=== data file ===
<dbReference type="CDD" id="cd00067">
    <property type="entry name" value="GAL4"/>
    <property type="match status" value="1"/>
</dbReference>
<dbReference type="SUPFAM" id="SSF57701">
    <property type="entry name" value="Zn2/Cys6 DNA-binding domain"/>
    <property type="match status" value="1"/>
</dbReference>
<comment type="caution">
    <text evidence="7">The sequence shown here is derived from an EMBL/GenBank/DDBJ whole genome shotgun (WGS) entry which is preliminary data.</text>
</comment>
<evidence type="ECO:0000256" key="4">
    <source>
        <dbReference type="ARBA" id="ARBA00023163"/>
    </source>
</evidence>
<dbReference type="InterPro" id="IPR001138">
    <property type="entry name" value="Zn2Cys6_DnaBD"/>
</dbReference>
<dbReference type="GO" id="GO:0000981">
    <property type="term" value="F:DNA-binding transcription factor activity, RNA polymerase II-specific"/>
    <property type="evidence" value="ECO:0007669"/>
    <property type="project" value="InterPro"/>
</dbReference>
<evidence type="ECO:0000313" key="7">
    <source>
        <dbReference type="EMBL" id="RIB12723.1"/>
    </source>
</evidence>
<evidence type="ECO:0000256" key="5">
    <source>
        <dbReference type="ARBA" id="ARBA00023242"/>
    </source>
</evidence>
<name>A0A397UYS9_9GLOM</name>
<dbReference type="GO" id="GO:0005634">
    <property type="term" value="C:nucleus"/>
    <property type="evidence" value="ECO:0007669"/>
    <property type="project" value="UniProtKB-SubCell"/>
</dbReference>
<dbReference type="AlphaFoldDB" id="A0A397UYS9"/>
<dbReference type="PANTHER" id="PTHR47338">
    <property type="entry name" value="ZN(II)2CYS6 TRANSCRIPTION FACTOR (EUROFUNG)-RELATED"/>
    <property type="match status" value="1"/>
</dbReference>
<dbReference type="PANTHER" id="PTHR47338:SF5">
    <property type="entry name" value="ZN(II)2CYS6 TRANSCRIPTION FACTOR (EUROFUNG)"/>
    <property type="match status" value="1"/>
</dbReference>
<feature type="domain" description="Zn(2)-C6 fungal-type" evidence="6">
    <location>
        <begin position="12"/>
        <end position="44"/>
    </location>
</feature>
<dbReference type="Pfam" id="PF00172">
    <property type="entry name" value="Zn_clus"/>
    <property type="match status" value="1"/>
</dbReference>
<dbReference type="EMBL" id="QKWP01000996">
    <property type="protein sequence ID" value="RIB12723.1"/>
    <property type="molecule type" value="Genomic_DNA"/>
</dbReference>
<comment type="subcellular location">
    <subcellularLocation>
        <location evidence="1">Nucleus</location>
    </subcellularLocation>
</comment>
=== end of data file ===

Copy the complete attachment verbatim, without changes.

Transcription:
<dbReference type="CDD" id="cd00067">
    <property type="entry name" value="GAL4"/>
    <property type="match status" value="1"/>
</dbReference>
<dbReference type="SUPFAM" id="SSF57701">
    <property type="entry name" value="Zn2/Cys6 DNA-binding domain"/>
    <property type="match status" value="1"/>
</dbReference>
<comment type="caution">
    <text evidence="7">The sequence shown here is derived from an EMBL/GenBank/DDBJ whole genome shotgun (WGS) entry which is preliminary data.</text>
</comment>
<evidence type="ECO:0000256" key="4">
    <source>
        <dbReference type="ARBA" id="ARBA00023163"/>
    </source>
</evidence>
<dbReference type="InterPro" id="IPR001138">
    <property type="entry name" value="Zn2Cys6_DnaBD"/>
</dbReference>
<dbReference type="GO" id="GO:0000981">
    <property type="term" value="F:DNA-binding transcription factor activity, RNA polymerase II-specific"/>
    <property type="evidence" value="ECO:0007669"/>
    <property type="project" value="InterPro"/>
</dbReference>
<evidence type="ECO:0000313" key="7">
    <source>
        <dbReference type="EMBL" id="RIB12723.1"/>
    </source>
</evidence>
<evidence type="ECO:0000256" key="5">
    <source>
        <dbReference type="ARBA" id="ARBA00023242"/>
    </source>
</evidence>
<name>A0A397UYS9_9GLOM</name>
<dbReference type="GO" id="GO:0005634">
    <property type="term" value="C:nucleus"/>
    <property type="evidence" value="ECO:0007669"/>
    <property type="project" value="UniProtKB-SubCell"/>
</dbReference>
<dbReference type="AlphaFoldDB" id="A0A397UYS9"/>
<dbReference type="PANTHER" id="PTHR47338">
    <property type="entry name" value="ZN(II)2CYS6 TRANSCRIPTION FACTOR (EUROFUNG)-RELATED"/>
    <property type="match status" value="1"/>
</dbReference>
<dbReference type="PANTHER" id="PTHR47338:SF5">
    <property type="entry name" value="ZN(II)2CYS6 TRANSCRIPTION FACTOR (EUROFUNG)"/>
    <property type="match status" value="1"/>
</dbReference>
<feature type="domain" description="Zn(2)-C6 fungal-type" evidence="6">
    <location>
        <begin position="12"/>
        <end position="44"/>
    </location>
</feature>
<dbReference type="Pfam" id="PF00172">
    <property type="entry name" value="Zn_clus"/>
    <property type="match status" value="1"/>
</dbReference>
<dbReference type="EMBL" id="QKWP01000996">
    <property type="protein sequence ID" value="RIB12723.1"/>
    <property type="molecule type" value="Genomic_DNA"/>
</dbReference>
<comment type="subcellular location">
    <subcellularLocation>
        <location evidence="1">Nucleus</location>
    </subcellularLocation>
</comment>